‘Rick and Morty’ Season 5 Reviews – Highs and Lows

For me, Rick and Morty season 4 had been a bit of a muddled mess. It contained some of my favorite episodes of the series with “The Vat of Acid Episode” and “The Old Man and the Seat,” but simultaneously had some of my least favorite episodes like “Childrick of Mort” and “Star Mort Rickturn of the Jerri.” Well, Rick and Morty is back and it seems like the tradition that began in season 4 has continued, because Rick and Morty season 5 might be the most varying-in-quality season of the show yet.

Watch out for spoilers for Rick and Morty season 5 below!


GOOD START

With my disappointment in the finale of season 4 titled “Star Mort Rickturn of the Jerri,” I was left with a pretty bad taste in my mouth. But season 5 picked up the pace and lifted the bar on quality almost immediately. “Mort Dinner Rick Andre” is essentially a Madlib for a Rick and Morty episode. It introduces a new quirky episode, has Morty desperately trying to play confident and impress a girl, and has a minor mistake lead to huge cosmic repercussions. Mr. Nimbus (Dan Harmon) is an incredibly fun addition to the universe of characters for the show to pull from, and adding a character with a past with Rick can lead to some more depth in the future.

The show began to build a bit of momentum with the second episode of season 5: “Mortyplicity.” This episode is classic Rick and Morty absurdism and constantly spits in the face of logic. The episode sees the entire Smith family on a mission for survival..from other versions of themselves. It sounds like pretty standard Rick and Morty, but it excels when it finally decides to ditch the loyalty to one version of these characters, and then the carnage begins. The episode consists almost entirely of creative versions of our classic characters battling each other to the death, and it makes for a ton of fun.

The third episode of season 5 might be the most interesting episode of the entire series yet. Very rarely does the show decide to commit to earnestness and emotion, rather than just laughing at itself. But “A Rickconvenient Mort” does just that – and strikes a perfect balance in the meantime. It succeeds at parodying the “Captain Planet” concept with Planetina (Alison Brie) and makes the aged and jaded children of Planetina the antagonists of the episode. At its core, though, the episode really is just an analysis of Morty’s relationship with Planetina and ends on an odd note. Morty and Planetina have to cut ties with each other, and the episode ends with Beth (Sarah Chalke) comforting Morty in the wake of his break-up. The episode really blows me out of the water with its ability to leave me question whether or not I should be crying at the heartbreak, laughing at the absurdity, or both. Each time I’ve seen it yet, I’m left crying and laughing at the fact that I’m doing so, and I just marvel at the fact that they’ve achieved that.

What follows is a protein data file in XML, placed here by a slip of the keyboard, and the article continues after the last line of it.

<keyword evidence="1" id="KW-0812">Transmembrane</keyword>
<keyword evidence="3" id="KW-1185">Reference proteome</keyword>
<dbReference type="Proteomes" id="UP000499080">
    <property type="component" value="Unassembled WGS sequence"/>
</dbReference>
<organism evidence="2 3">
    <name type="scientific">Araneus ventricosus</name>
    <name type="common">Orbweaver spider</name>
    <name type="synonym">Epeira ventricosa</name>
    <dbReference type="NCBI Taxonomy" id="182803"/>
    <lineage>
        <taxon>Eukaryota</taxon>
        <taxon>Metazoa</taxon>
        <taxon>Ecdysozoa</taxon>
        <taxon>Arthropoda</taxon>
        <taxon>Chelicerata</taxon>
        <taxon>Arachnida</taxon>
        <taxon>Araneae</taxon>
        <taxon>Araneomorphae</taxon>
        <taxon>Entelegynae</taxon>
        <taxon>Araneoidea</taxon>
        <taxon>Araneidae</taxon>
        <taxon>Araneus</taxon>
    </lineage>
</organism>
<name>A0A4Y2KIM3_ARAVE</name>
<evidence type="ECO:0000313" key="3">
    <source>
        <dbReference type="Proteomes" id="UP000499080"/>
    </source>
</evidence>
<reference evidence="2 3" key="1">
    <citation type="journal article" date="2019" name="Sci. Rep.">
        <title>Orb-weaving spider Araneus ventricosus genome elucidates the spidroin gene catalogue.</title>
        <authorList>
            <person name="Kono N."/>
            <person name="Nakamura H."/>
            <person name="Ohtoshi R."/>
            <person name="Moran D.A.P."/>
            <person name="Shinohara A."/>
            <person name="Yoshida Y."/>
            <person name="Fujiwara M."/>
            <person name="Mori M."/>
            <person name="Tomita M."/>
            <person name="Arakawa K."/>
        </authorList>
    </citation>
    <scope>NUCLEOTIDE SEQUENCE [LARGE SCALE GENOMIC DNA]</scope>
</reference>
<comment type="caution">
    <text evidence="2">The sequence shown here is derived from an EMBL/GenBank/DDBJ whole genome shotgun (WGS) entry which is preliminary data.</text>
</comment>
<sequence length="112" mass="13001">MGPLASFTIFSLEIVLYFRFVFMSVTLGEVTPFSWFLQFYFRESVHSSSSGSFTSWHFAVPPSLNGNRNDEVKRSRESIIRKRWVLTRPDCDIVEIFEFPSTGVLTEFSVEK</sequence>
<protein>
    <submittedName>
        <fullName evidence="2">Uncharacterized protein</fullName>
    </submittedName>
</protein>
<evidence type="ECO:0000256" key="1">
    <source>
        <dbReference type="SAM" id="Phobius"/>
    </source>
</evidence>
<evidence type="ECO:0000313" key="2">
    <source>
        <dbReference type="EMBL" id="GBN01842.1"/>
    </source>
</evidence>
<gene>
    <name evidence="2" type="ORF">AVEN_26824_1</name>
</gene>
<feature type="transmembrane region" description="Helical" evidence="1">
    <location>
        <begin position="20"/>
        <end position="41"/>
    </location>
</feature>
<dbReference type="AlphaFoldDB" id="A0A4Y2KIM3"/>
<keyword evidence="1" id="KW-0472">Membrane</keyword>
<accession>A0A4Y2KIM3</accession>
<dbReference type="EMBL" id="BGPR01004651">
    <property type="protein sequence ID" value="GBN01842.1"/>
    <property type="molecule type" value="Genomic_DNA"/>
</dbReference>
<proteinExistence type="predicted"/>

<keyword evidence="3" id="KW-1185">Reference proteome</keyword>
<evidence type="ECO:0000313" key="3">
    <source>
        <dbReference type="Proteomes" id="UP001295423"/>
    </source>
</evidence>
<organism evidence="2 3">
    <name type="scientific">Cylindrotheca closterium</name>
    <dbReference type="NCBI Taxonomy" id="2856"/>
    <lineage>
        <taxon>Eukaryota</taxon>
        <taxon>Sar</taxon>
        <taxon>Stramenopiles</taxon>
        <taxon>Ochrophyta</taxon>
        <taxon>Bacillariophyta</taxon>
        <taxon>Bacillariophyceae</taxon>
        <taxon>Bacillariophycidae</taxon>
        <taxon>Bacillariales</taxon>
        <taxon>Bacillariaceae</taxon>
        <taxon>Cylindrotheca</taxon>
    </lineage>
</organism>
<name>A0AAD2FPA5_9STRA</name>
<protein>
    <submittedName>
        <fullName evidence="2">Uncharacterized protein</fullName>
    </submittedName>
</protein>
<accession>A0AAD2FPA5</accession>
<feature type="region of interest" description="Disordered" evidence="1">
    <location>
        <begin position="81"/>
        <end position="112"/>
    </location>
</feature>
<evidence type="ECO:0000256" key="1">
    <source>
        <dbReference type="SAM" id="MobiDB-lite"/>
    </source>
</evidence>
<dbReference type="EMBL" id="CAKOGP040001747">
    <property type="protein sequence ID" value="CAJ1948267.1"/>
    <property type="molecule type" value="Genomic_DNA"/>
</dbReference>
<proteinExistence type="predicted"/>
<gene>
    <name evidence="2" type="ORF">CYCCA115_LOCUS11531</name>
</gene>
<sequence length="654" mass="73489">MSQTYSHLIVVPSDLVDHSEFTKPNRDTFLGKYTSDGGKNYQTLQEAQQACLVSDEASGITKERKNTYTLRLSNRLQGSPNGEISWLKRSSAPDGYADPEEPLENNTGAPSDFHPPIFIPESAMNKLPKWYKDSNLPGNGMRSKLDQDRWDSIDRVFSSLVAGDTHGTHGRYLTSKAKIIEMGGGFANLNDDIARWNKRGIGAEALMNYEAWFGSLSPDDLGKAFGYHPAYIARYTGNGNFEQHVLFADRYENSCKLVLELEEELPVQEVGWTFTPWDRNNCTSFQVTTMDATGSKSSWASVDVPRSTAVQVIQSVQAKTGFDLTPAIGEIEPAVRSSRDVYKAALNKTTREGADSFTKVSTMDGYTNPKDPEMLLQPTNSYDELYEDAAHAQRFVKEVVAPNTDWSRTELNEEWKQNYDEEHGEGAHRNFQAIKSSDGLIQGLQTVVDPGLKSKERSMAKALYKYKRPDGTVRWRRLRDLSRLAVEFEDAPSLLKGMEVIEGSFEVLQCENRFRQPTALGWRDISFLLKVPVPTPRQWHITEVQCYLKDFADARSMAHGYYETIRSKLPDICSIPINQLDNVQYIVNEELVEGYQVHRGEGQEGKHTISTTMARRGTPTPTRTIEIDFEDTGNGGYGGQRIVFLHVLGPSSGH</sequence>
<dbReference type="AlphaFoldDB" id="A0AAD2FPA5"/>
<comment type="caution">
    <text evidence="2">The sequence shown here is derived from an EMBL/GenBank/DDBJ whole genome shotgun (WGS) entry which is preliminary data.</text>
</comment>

FALL FROM GRACE….RIGHT ON ITS FACE

Sadly, the show also doesn’t waste its time completely crashing and burning. Episode 4, “Rickdependence Spray,” is one of the worst episodes of anything I’ve seen in recent memory. For a show based in comedy, this entire episode manages to be offensive to anyone else who considers themselves a comedian. The entire episode is one prolonged joke about sperm and having sex with horses that climax with a giant space incest baby (that climax pun is better than anything in the entire episode). There is only one memorable joke (if you’ve seen it, “trebuchet”), and the rest of the episode just spends its time winking at the camera and making sex jokes, desperately hoping that no one with more mental maturity than a 12-year-old tuned in. 

Episode 5 “Amortycan Grickfitti” is not quite as outwardly offensive as the episode before it, but it’s just as if not lazier than any fan fiction you might have ever read. The entire episode is nothing more than an extended reference to the Hellraiser and Transformer franchises and it is incredibly clear throughout the runtime. It’s very uncreative and bland, and only ever shows a bit of promise during one extended sequence with Beth and Rick invading Hell to save Jerry (Chris Parnell). They have a couple of good jokes regarding the paradoxical way in which the demons enjoy pain, but overall the entire episode just feels like a wash and is one that I would probably skip over during any future watch-through of the show.


RETURN TO FORM

“Rick and Morty’s Thanksploitation Spectacular” is one the MOST FUN Rick and Morty episodes thus far. It’s completely unhinged in its concept and doesn’t hold back in its execution. After Rick does something that puts him in the crosshairs of the US government, he takes advantage of the time and hatches a plan to receive a presidential pardon via becoming a turkey. I mean…c’mon. It’s simple, it’s fun, and the president getting to appear is never not fun. Having him align with Rick and Morty this time leads to a lot of good stuff. At the end of the day, it feels like someone asked the question “what if a presidentially pardoned turkey actually needed a pardon” and it completely works. Non-stop fun.